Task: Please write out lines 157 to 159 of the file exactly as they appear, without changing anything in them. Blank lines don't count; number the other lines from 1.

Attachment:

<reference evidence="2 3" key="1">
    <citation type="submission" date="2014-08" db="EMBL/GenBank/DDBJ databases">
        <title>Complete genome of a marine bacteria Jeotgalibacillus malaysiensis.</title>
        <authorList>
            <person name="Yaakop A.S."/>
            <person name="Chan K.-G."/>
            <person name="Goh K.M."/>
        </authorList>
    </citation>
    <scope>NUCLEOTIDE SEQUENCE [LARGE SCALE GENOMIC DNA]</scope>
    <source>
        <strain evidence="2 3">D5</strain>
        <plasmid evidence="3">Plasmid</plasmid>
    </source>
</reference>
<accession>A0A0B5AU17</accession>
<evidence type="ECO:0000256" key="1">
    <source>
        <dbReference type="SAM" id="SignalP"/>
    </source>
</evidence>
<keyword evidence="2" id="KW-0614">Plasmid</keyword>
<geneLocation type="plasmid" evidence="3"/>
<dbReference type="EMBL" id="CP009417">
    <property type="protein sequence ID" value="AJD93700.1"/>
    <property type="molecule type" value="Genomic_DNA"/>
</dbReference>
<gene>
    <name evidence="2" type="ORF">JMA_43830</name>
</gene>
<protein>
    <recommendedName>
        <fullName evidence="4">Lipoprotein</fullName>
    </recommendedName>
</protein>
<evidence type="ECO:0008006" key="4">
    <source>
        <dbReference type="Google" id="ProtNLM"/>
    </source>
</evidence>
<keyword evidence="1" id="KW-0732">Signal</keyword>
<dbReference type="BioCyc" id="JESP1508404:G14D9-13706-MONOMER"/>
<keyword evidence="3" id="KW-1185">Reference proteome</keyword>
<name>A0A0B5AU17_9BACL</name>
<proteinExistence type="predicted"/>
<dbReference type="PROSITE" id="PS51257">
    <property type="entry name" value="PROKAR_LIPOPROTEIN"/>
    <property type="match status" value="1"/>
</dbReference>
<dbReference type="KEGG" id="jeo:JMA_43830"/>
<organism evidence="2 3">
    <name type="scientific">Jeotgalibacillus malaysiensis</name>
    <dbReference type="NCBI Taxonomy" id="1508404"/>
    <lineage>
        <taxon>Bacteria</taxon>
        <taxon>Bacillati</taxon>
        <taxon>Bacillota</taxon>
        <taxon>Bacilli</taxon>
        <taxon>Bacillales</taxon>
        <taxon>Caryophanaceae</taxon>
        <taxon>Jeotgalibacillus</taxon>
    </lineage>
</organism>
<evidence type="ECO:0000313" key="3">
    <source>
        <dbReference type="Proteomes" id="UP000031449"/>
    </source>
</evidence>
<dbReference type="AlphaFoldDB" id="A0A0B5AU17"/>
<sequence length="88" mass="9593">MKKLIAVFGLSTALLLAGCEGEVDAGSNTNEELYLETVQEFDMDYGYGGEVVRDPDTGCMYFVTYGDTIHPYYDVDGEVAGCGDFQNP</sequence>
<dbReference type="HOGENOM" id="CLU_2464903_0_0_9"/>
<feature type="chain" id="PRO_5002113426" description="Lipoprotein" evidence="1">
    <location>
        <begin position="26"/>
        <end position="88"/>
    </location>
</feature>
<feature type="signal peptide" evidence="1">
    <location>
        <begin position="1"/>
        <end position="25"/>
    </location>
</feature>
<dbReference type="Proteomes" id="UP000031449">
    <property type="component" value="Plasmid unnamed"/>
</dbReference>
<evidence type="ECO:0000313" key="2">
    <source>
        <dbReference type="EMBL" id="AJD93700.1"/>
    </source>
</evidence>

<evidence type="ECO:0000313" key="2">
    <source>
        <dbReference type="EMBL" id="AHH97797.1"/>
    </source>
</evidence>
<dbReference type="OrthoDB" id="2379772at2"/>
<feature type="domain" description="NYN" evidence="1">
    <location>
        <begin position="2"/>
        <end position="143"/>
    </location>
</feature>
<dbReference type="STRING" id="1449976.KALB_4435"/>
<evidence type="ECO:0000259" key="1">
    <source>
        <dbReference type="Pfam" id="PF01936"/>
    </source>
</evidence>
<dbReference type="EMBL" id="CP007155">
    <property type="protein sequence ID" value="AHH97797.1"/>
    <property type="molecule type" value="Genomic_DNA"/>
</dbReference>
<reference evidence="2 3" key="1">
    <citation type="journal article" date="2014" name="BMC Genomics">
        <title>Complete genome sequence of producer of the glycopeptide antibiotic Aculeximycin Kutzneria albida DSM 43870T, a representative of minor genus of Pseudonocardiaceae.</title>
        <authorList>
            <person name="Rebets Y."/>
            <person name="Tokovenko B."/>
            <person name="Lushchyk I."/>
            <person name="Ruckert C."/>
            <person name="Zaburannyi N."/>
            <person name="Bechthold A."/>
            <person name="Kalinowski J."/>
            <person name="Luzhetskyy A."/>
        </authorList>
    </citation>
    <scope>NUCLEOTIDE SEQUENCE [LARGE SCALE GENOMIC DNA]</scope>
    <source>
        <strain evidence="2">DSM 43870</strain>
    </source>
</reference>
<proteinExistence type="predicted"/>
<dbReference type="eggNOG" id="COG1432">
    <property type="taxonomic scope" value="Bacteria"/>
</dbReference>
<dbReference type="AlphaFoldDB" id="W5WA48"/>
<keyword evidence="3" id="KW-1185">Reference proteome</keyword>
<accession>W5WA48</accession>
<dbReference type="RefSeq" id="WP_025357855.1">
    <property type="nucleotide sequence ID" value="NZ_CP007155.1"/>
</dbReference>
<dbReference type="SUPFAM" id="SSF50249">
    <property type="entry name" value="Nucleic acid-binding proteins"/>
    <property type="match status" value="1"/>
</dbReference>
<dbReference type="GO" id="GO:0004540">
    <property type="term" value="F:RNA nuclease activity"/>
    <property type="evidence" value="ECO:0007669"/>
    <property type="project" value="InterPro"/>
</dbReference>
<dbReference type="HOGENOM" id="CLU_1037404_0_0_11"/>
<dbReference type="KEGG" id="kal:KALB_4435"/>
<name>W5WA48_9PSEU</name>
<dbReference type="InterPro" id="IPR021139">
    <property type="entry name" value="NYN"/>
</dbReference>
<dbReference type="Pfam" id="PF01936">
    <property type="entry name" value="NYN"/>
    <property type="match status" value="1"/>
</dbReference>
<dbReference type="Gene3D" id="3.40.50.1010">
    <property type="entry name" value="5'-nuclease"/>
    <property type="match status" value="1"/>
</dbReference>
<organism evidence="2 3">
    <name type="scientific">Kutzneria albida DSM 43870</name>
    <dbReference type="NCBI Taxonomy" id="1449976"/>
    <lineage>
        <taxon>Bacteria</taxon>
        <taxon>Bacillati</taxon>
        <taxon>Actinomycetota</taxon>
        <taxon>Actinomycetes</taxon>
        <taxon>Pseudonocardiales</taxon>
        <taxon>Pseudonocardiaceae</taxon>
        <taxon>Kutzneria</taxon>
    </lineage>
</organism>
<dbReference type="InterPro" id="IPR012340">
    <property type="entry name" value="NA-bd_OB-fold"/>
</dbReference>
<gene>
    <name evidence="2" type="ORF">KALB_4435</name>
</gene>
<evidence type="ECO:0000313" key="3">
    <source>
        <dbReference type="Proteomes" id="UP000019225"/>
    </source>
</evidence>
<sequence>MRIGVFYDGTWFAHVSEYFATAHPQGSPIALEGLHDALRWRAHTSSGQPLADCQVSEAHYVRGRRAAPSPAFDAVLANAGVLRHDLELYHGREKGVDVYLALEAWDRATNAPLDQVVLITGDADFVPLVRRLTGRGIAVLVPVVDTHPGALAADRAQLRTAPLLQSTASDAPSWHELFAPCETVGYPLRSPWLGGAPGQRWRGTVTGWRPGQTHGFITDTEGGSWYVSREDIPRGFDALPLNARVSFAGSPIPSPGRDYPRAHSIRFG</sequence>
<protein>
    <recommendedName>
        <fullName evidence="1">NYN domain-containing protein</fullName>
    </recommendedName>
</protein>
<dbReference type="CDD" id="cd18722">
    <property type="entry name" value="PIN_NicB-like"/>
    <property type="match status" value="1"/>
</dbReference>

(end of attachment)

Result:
</dbReference>
<dbReference type="Pfam" id="PF01936">
    <property type="entry name" value="NYN"/>